1 Health Promotion, The Department of Psychology and Educational Studies, Roskilde University2 Subject, Technology and Social Practice, Department of People and Technology, Roskilde University3 The Department of Psychology and Educational Studies, Roskilde University4 Gender, Body and Everyday Life, Department of People and Technology, Roskilde University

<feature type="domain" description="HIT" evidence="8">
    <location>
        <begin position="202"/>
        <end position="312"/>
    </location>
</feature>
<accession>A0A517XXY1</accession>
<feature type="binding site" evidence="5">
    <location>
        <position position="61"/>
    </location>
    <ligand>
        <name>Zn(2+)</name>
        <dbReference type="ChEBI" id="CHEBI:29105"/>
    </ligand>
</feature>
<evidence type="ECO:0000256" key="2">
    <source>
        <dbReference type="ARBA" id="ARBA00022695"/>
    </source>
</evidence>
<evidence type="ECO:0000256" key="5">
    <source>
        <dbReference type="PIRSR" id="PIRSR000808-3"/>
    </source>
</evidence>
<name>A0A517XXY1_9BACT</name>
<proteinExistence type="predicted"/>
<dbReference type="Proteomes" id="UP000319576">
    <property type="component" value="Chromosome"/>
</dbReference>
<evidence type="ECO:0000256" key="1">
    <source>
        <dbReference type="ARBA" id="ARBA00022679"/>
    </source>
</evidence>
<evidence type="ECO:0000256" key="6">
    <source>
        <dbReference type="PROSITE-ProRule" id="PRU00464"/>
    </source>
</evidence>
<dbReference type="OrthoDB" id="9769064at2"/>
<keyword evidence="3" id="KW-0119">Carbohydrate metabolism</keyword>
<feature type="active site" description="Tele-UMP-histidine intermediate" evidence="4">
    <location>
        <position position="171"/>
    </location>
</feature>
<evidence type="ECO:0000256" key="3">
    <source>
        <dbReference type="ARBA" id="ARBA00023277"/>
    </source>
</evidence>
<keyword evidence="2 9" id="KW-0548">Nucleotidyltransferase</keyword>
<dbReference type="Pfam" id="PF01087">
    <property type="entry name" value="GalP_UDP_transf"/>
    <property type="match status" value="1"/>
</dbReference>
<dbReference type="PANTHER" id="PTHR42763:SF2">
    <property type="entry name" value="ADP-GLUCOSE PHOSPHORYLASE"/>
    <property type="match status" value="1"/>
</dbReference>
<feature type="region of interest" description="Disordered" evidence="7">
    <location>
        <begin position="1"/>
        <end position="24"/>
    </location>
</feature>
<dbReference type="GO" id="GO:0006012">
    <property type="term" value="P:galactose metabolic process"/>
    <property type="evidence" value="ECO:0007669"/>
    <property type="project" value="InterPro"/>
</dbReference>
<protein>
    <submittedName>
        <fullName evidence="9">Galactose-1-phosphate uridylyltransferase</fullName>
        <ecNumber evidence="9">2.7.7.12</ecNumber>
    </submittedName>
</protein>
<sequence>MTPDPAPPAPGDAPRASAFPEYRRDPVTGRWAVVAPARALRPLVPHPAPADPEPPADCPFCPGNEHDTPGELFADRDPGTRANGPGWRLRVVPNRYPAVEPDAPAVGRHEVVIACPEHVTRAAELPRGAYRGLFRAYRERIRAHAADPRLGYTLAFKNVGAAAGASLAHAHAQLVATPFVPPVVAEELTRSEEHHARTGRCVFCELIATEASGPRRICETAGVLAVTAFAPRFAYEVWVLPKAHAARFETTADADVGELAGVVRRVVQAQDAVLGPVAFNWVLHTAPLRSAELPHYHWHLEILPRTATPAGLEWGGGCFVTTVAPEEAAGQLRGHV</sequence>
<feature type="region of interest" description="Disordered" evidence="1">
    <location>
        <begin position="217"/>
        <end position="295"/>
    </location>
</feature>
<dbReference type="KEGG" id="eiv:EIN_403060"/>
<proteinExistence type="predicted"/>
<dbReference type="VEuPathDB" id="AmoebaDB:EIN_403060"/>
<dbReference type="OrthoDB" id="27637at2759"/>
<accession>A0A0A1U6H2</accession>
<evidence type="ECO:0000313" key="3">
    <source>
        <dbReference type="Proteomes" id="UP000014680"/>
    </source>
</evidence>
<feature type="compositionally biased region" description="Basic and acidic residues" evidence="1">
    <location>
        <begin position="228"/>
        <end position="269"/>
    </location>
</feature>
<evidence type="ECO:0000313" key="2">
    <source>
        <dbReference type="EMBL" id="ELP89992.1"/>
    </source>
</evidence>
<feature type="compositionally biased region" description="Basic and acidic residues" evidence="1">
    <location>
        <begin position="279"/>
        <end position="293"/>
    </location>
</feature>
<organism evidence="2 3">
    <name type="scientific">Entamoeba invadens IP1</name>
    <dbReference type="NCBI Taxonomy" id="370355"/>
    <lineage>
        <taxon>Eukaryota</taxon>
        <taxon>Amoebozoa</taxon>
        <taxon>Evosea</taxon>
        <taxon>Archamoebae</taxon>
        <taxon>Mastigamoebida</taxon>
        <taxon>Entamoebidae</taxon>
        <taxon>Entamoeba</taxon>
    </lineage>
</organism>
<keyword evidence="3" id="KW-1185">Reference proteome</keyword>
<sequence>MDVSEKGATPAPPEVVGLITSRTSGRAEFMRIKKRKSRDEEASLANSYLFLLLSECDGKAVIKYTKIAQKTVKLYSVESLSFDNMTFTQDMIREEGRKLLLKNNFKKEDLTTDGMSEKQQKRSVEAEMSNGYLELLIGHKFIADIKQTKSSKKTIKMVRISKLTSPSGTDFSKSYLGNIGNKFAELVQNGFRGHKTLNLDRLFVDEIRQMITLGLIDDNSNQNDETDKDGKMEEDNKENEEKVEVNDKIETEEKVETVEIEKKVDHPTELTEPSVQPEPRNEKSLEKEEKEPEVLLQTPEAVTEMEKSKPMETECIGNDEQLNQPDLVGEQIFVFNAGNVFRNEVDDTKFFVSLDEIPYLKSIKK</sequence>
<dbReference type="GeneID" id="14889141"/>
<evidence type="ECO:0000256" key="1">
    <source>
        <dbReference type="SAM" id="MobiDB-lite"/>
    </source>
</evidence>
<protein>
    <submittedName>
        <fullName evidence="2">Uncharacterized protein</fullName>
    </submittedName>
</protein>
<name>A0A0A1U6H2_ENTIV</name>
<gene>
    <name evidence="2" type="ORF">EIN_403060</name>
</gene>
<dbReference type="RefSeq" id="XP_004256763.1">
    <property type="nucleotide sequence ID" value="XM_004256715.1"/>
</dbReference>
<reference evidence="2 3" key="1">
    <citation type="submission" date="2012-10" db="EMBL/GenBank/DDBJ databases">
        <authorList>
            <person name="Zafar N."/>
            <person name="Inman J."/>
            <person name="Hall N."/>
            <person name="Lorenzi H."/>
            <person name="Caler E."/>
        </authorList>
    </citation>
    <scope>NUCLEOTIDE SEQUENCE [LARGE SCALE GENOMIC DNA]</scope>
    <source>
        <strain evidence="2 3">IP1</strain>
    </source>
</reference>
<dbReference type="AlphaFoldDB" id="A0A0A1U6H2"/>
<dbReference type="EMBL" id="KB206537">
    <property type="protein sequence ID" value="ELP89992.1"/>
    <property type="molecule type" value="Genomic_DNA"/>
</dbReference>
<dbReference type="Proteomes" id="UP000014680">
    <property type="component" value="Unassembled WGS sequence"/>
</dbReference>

Ethnicities and Violence Bodil Pedersen, University of Roskilde A recent publication (Thiara, Condon and Schröttle 2011) presents and discusses questions concerning diverse forms of violence against women from ethnic minorities in Europe. The issue raises unsolved questions of how to study these practices as well as how to understand the results of our studies. Some of the questions are concrete methodological questions, but are also connected to which uses studies are intended to be put. Others are questions of a more conceptual nature such as: How do we conceptualise what we understand as violence and what meanings do we attribute to it? What meanings does gender and ethnicities have for diverse participants in violent relations? What are their societal consequences and how do we study these? Central is also how we conceptualise and study questions concerning violence in minorised as well as against ethnic communities. On one hand our research should allow for conceptualising and studying specific practices in these communities. On the other hand - risking repeating and supporting dominant discourses of gendered violence as characteristic for them – we do not intend to represent them as static, over-specified and over-generalised. And last but not least how do we generate comparable results and then compare them? In my presentation I want to concentrate mainly on the last questions concerning ethnicities. I will not present any definite answers, but rather raise issues concerning approaches/methodology so they may to be discussed and developed further in our forum. Such issues will touch upon the preceding ones and may contribute to inspire research on gendered violence in general.